Suppression of tumor-specific T cell sensitization is a predominant mechanism of tumor escape. To identify tumor-induced suppressor cells, we transferred spleen cells from mice bearing progressive MCA205 sarcoma into sublethally irradiated mice. These mice were then inoculated subdermally with tumor cells to stimulate T cell response in the tumor-draining lymph-node (TDLN). Tumor progression induced splenomegaly with a dramatic increase (22.1%) in CD11b+Gr-1+ myeloid-derived suppressor cells (MDSC) compared with 2.6% of that in normal mice. Analyses of therapeutic effects by the adoptive immunotherapy revealed that the transfer of spleen cells from tumor-bearing mice severely inhibited the generation of tumor-immune T cells in the TDLN. We further identified MDSC to be the dominant suppressor cells. However, cells of identical phenotype from normal spleens lacked the suppressive effects. The suppression was independent of CD4+CD25+ regulatory T cells. Intracellular IFN-γ staining revealed that the transfer of MDSC resulted in a decrease in numbers of tumor-specific CD4 + and CD8+ T cells. Transfer of MDSC from MCA207 tumor-bearing mice also suppressed the MCA205 immune response indicating a lack of immunologic specificity. Further analyses demonstrated that MDSC inhibited T cell activation that was triggered either by anti-CD3 mAb or by tumor cells. However, MDSC did not suppress the function of immune T cells in vivo at the effector phase. Our data provide the first evidence that the systemic transfer of MDSC inhibited and interfered with the sensitization of tumor-specific T cell responses in the TDLN.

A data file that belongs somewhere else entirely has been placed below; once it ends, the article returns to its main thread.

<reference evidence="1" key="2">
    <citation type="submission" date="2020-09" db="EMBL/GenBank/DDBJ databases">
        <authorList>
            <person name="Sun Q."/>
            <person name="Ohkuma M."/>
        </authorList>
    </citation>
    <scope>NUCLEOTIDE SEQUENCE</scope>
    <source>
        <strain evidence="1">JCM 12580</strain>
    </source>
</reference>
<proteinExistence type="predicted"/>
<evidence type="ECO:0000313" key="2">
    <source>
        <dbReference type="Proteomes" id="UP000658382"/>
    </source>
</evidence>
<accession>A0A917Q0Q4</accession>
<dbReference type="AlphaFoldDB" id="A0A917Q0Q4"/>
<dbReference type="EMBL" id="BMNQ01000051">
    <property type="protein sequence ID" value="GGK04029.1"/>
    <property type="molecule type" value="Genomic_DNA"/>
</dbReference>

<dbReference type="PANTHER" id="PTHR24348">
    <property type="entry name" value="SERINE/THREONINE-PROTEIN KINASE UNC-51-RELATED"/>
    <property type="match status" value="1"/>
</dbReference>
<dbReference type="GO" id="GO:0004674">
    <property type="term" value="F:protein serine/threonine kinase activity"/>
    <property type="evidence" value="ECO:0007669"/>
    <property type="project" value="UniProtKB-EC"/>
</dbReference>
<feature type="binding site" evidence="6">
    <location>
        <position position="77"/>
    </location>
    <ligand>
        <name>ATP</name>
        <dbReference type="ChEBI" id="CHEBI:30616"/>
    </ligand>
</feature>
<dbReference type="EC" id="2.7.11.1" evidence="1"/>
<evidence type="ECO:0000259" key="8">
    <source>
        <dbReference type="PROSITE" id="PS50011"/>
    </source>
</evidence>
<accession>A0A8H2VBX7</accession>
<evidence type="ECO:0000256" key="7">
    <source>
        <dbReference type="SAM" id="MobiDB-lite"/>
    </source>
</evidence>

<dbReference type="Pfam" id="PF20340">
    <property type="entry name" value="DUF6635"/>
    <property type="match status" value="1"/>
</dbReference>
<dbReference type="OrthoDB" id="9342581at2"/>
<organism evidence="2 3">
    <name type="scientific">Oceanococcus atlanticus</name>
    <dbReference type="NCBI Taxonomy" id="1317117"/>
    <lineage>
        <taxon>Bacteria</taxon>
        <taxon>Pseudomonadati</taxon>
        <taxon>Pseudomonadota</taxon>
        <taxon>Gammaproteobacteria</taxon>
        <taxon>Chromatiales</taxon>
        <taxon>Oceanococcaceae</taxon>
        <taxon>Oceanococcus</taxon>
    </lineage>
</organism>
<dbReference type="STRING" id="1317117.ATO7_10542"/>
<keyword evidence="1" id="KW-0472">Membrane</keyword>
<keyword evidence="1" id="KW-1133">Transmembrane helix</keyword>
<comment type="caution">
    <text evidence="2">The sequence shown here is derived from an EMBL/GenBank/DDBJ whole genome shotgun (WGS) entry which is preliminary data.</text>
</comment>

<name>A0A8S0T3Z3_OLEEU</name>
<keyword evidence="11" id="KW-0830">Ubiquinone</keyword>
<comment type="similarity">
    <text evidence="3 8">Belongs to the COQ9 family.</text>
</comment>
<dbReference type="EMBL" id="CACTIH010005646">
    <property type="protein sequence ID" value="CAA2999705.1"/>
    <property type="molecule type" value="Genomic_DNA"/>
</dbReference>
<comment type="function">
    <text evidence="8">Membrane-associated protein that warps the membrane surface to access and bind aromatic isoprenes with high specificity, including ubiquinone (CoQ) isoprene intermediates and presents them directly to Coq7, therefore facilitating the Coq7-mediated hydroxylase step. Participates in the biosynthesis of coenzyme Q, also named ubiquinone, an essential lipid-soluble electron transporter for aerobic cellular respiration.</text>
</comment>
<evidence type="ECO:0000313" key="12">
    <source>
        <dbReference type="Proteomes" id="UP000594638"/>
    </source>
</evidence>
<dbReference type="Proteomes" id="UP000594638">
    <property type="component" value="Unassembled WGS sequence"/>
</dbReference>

ASJC Scopus subject areas
- Immunology and Allergy